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Aerial views provide a unique perspective on landscapes and cities. With the proliferation of drones there are more opportunities than ever to get out and take photos from above ground. While the image quality from drones has increased, most of the popular drones such as the DJI Mavic Pro 2 and Phantom 4 series, still don’t measure up to what you get from your DSLR. As such, it is important to take a few steps to take better photos. Let’s talk about some tips on how to take and edit drone photos.
Taking Drone Photos:
There are a number of ways to improve the quality of the images that you take with your drone. Some of these are settings within the camera and others are external factors. Here are my top 5 tips to improve how to take drone photos.
Bracket Photos. Also referred to as AEB (Automatic Exposure Bracketing). The more AEB images you capture in RAW the more varied exposure you can capture without adjusting any other settings of your photos. A 5 Bracket AEB (recommended for drone photography) will take 1 photo at the settings you select and 2 different under exposed images and 2 over exposed images. Note that using the HDR shot function in DJI GO 4 will create a JPEG and thus is not a recommended option as you won’t have the ability to bring out detail in the shadows or highlights like with RAW photos. For DJI drones, head to your “Settings”, click the “Camera Icon”, then “Photos”, “AEB”, and lastly “5”.
Image Size. 4:3 is the preferred ratio that I use when shooting with my drone as it is a more natural ratio for landscape photographs than 16:9. 4:3 is the native aspect ratio and will allow you to make the most of the photographs that you take. For DJI drones, head to your “Settings”, click the “Camera Icon”, then “Image Size”, then “4:3”.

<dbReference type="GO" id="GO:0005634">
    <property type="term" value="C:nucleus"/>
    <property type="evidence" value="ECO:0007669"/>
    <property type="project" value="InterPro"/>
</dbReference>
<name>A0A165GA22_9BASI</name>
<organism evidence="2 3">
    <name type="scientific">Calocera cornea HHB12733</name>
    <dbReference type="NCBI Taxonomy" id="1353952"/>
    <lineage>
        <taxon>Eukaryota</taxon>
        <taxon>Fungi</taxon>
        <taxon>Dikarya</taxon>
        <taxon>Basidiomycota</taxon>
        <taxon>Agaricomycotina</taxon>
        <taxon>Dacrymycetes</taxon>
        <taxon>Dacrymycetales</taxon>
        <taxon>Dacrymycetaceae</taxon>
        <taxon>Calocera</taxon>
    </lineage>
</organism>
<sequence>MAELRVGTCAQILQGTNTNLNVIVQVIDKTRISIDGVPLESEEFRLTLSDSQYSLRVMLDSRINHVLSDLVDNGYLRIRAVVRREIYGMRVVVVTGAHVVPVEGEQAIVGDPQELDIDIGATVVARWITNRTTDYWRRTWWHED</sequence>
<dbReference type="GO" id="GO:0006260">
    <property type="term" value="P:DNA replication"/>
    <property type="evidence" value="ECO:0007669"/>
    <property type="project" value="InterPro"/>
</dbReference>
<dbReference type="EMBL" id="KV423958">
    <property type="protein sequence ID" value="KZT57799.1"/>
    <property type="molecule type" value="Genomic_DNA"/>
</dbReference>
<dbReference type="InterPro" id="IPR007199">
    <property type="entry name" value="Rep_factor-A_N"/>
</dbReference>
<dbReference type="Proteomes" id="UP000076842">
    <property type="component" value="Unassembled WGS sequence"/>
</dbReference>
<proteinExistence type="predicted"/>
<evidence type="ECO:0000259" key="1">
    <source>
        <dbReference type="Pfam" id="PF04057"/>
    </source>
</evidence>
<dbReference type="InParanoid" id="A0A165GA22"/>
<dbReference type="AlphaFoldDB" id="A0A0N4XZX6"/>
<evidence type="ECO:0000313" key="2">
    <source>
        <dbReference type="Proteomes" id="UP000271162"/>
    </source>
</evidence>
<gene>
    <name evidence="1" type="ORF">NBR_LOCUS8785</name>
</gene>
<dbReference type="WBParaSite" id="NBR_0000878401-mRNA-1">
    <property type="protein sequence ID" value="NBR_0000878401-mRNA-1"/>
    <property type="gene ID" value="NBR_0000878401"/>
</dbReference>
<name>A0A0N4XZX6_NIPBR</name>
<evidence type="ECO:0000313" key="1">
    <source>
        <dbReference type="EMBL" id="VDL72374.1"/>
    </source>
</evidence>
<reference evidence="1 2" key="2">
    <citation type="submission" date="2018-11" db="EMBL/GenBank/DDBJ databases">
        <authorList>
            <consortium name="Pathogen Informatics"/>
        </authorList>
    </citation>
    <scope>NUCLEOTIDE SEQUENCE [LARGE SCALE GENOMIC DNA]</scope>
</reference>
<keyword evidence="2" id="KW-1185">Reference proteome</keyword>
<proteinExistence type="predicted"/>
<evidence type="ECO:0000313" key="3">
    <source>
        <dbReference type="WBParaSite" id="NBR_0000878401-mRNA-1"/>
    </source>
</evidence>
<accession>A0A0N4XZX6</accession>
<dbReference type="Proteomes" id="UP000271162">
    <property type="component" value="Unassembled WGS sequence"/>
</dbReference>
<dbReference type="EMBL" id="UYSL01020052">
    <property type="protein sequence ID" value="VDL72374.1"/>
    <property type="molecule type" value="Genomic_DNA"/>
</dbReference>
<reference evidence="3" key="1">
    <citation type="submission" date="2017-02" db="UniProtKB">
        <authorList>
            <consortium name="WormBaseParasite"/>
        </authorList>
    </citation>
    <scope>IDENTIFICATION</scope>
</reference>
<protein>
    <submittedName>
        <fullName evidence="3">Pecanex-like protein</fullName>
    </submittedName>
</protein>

Shoot in Manual. Manual mode gives you the most control over your drone and the photos you take. New drones like the DJI Mavic Pro 2 give you the option to control your aperture. My go to starting point for daytime shots is f/8.0, ISO 100, and then adjust the shutter speed accordingly. All of these settings will vary depending on the light and subject that I am shooting.
Bonus Tip – Photograph early in the morning or late in the day. The light is much softer and you’ll get better results whether the sun is behind you, off to the side, or if you are shooting straight into it.
Ritz-Carlton Bachelor Gulch captured in early morning light.
Editing Drone Photos:
Ok, so you captured that epic shot using the 5 tips above. Now what? Here are my 5 top tips for editing your drone photos.
Global Adjustments. Adjust your exposure first as necessary. Then lower your highlights and increase your shadows as you see fit. Lastly, hold “option” (Mac) or “alt” (PC) while moving the white and black sliders so you can see where you will begin to lose shadow detail or blow out your highlights. This now should provide you a more property exposed image as well as an image with good contrast. On the left is the original photo and the right is the final edited version (sky and light beam added in Photoshop).
When he isn't clicking away on his camera, Michael can be found quoting every Will Ferrell movie, cruising up and down the beach in his Jeep, or just spending some quality with his family and dog, Daisy. As the Marketing Communications Manager at Tiffen, Michael oversees our social media, our ambassador team as well as this very blog! Michael is also an accomplished and Award Winning Wedding Photographer from Long Island.